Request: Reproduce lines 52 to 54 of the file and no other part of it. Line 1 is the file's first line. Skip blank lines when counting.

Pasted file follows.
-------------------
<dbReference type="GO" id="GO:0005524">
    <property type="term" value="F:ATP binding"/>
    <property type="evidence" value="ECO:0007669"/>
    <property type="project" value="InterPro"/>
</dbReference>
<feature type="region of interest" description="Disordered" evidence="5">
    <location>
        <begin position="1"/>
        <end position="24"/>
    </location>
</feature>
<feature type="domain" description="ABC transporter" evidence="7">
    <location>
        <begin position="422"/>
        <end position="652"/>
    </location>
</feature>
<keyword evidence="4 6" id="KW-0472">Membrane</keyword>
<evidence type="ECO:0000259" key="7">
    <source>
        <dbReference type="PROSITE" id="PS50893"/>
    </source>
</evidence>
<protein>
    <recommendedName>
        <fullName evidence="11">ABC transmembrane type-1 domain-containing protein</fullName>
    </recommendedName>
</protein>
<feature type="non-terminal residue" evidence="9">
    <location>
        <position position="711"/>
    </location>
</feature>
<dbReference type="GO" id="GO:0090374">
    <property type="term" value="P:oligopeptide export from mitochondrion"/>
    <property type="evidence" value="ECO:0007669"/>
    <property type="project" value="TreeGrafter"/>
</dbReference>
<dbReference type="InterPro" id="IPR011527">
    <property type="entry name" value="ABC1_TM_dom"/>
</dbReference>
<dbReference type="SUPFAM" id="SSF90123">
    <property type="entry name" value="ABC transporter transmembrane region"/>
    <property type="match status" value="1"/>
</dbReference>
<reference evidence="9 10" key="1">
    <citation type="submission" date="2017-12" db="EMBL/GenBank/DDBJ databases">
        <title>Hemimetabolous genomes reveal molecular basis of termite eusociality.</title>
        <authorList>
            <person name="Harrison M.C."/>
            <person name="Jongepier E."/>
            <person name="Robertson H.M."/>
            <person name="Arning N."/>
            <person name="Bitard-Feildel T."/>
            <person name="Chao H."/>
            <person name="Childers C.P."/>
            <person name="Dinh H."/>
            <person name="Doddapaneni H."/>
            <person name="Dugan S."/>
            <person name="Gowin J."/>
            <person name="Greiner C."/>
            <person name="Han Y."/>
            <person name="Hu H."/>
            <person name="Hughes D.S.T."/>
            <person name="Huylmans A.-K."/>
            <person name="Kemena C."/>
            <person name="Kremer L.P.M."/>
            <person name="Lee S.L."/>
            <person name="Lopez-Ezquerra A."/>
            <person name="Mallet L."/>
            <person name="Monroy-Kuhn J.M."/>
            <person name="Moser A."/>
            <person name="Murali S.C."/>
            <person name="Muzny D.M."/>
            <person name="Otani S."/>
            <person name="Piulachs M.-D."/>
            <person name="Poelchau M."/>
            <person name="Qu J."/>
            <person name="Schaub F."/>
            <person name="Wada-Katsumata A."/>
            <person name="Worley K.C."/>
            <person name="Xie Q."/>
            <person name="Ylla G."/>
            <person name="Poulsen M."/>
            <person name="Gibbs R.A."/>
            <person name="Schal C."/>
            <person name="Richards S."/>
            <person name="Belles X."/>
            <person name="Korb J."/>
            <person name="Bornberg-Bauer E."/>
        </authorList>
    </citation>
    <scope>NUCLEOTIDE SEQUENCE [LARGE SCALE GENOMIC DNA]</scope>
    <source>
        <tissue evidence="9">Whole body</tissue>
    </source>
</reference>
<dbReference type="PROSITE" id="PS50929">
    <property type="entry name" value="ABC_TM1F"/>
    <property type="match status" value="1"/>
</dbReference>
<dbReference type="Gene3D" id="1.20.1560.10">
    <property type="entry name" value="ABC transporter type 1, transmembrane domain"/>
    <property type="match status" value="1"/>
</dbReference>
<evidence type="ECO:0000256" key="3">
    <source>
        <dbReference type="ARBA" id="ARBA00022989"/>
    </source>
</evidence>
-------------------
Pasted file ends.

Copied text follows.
            <person name="Robertson H.M."/>
            <person name="Arning N."/>
            <person name="Bitard-Feildel T."/>